**2004**, 34, 2825–2842. [Google Scholar] [CrossRef] - Phillips, O.M. The Dynamics of the Upper Ocean, 2nd ed.; Cambridge University Press: Cambridge, UK, 1977. [Google Scholar]
- Holthuijsen, L.H. Waves in Oceanic and Coastal Waters, 1st ed.; Cambridge University Press: Cambridge, UK, 2007. [Google Scholar]
- Li, S.Q.; Zhao, D.L.; Zhou, L.M.; Liu, B. Dependence of mean square slope on wave state and its application in altimeter wind speed retrieval. Int. J. Remote Sens.
**2013**, 34, 264–275. [Google Scholar] [CrossRef] - Boggs, P.T.; Rogers, J.E. Orthogonal distance regression. Contemp. Math
**1990**, 112, 183–194. [Google Scholar] - Phillips, D.M. Effects of the wavenumber spectrum of a sea surface on Laser Beam Reflection. Aust. J. Phys.
**1979**, 32, 469–489. [Google Scholar] [CrossRef] - Phillips, O.M. Spectral and statistical properties of the equilibrium range in wind-generated gravity waves. J. Fluid. Mech.
**1985**, 156, 505–531. [Google Scholar] [CrossRef] - Hwang, P.A.; Wang, D.W.; Walsh, E.J.; Krabill, W.B.; Swift, R.N. Airborne measurements of the wavenumber spectra of ocean surface waves. Part I: Spectral slope and dimensionless spectral coefficient. J. Phys. Oceanogr.
**2000**, 30, 2753–2767. [Google Scholar] [CrossRef] - Hwang, P.A.; Wang, D.W. Directional distributions and mean square slopes in the equilibrium and saturation ranges of the wave spectrum. J. Phys. Oceanogr.
**2001**, 31, 1346–1360. [Google Scholar] [CrossRef] - Wu, J. Wind-stress coefficients at light winds. J. Atmos. Ocean. Technol.
**2009**, 5, 885–888. [Google Scholar] [CrossRef] - Clarizia, M.P. Investigating the Effect of Ocean Waves on GNSS-R Microwave Remote Sensing Measurement. Ph.D. Thesis, University of Southampton, Southampton, UK, 2012. [Google Scholar]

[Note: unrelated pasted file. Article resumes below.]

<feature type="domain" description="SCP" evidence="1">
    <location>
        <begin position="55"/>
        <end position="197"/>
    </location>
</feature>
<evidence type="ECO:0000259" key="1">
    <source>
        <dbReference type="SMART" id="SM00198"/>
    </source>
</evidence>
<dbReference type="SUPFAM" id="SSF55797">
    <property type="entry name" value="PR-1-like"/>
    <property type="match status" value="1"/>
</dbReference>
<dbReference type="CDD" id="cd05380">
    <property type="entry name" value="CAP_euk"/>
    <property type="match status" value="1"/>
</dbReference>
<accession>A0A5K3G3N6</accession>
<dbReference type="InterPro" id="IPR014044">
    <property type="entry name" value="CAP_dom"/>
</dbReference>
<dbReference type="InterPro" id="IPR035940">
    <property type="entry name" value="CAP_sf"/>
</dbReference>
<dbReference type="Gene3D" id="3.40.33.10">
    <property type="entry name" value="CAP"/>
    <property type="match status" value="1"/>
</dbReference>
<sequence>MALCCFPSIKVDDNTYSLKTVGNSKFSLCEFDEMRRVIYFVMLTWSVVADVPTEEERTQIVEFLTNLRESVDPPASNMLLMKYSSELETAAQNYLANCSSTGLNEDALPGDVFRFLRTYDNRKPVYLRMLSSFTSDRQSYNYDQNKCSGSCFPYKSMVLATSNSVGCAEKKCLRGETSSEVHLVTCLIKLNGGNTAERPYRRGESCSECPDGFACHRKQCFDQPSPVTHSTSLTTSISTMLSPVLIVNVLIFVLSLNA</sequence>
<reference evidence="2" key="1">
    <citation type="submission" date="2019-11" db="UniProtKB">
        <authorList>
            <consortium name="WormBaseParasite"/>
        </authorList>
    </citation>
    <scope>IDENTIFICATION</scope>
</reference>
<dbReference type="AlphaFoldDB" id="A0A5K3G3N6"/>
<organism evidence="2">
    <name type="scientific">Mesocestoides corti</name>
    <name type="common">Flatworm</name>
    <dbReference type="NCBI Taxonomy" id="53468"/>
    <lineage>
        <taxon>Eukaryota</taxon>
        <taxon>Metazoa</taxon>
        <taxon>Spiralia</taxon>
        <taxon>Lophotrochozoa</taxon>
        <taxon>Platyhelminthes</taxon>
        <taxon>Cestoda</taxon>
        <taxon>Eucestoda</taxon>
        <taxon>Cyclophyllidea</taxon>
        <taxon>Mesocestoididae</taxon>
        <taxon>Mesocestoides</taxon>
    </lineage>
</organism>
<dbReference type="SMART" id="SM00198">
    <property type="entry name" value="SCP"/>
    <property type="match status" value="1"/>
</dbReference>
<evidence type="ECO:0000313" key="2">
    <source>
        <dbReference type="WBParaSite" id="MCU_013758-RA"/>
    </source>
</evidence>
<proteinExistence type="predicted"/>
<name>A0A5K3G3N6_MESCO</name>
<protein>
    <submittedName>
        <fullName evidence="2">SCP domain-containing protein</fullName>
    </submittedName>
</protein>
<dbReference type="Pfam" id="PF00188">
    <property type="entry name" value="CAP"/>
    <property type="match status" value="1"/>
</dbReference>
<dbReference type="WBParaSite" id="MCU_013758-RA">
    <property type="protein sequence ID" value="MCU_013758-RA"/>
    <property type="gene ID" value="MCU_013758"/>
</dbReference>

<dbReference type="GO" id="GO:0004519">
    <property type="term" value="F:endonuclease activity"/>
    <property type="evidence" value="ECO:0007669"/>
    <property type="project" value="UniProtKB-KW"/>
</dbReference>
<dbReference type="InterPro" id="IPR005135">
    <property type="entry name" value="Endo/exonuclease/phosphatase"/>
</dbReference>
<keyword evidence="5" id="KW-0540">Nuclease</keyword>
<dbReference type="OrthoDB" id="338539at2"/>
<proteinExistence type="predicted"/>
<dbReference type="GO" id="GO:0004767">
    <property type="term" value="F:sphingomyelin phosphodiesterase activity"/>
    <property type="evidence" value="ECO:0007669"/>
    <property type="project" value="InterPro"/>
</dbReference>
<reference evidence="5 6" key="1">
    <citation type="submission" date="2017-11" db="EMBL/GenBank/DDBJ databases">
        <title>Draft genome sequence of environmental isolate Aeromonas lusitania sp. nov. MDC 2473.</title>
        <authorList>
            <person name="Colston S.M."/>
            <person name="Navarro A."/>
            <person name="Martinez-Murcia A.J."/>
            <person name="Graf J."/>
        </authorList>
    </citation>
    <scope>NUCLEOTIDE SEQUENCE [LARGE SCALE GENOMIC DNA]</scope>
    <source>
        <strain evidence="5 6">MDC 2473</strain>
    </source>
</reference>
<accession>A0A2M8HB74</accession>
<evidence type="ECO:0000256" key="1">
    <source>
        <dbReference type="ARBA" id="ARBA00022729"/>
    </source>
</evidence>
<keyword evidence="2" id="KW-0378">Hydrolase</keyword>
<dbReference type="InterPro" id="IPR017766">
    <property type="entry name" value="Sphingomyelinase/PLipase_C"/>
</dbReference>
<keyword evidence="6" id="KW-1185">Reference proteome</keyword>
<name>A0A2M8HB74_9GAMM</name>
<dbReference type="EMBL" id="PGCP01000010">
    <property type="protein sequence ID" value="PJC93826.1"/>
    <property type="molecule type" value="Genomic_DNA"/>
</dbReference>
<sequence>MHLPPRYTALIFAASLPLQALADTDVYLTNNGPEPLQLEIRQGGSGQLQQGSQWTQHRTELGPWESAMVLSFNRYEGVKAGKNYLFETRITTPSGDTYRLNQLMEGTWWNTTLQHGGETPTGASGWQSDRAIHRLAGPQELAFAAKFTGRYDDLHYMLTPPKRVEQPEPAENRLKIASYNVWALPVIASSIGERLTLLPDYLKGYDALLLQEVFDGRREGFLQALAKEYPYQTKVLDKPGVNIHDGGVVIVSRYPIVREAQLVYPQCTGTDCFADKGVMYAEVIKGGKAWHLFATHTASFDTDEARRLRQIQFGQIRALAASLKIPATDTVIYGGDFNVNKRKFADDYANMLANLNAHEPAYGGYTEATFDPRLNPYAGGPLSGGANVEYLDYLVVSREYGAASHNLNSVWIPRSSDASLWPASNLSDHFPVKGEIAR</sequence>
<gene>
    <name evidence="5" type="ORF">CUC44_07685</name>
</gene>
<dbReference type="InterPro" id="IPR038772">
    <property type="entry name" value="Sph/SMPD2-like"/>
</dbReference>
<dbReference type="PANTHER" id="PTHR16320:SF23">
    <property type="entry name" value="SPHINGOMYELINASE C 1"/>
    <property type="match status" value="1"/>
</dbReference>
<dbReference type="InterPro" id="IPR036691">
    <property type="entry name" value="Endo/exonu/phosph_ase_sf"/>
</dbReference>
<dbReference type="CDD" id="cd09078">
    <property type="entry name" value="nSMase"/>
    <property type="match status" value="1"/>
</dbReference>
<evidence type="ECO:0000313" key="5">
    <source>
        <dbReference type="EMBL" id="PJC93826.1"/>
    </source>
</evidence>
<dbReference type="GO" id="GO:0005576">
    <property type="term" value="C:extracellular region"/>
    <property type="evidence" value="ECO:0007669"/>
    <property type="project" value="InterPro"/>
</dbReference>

**Figure 2.**Buoy ${T}_{z}^{B}$ and altimeter ${T}_{a}^{A}$ data when the wind speed is lower (

**a**) or higher (

**b**) than 5 m·s

^{−1}. In the right-hand panel, the blue (red) plots indicate data for which the wind speed is higher (lower) than 10 m·s

^{−1}. The regression lines estimated by the orthogonal distance regression (ODR) method are plotted by the dashed (0–5 m·s

^{−1}), broken (5–10 m·s

^{−1}), and solid (>10 m·s

^{−1}) green lines.

**Figure 3.**Buoy ${T}_{a}^{B}$ and altimeter ${T}_{a}^{A}$ when the wind speed is lower (

**a**) or higher (

**b**) than 5 m·s

^{−1}. In the right-hand panel, the blue (red) plots indicate data for which the wind speed is higher (lower) than 10 m·s

^{−1}. The regression lines estimated by the ODR method are plotted by the dashed (0–5 m·s

^{−1}), broken (5–10 m·s

^{−1}), and solid (>10 m·s

^{−1}) green lines.

**Figure 4.**Buoy ${H}_{s}^{B}$ and altimeter ${H}_{s}^{A}$ when the wind speed is lower (

**a**) or higher (

**b**) than 5 m·s

^{−1}. In the right-hand panel, the blue (red) plots indicate data for the case in which the wind speed is higher (lower) than 10 m·s

^{−1}.

**Figure 5.**Buoy $MS{S}^{B}$ and altimeter $MS{S}^{A}$ when the wind speed is lower (

**a**) or higher (

**b**) than 5 m·s

^{−1}. In the right-hand panel, the blue (red) plots indicate data for the case in which the wind speed is higher (lower) than 10 m·s

^{−1}.

**Figure 6.**Compensated high-frequency portion of MSS for buoys. The red, blue, and black lines represent the equilibrium range, the saturation range, and the total range, respectively.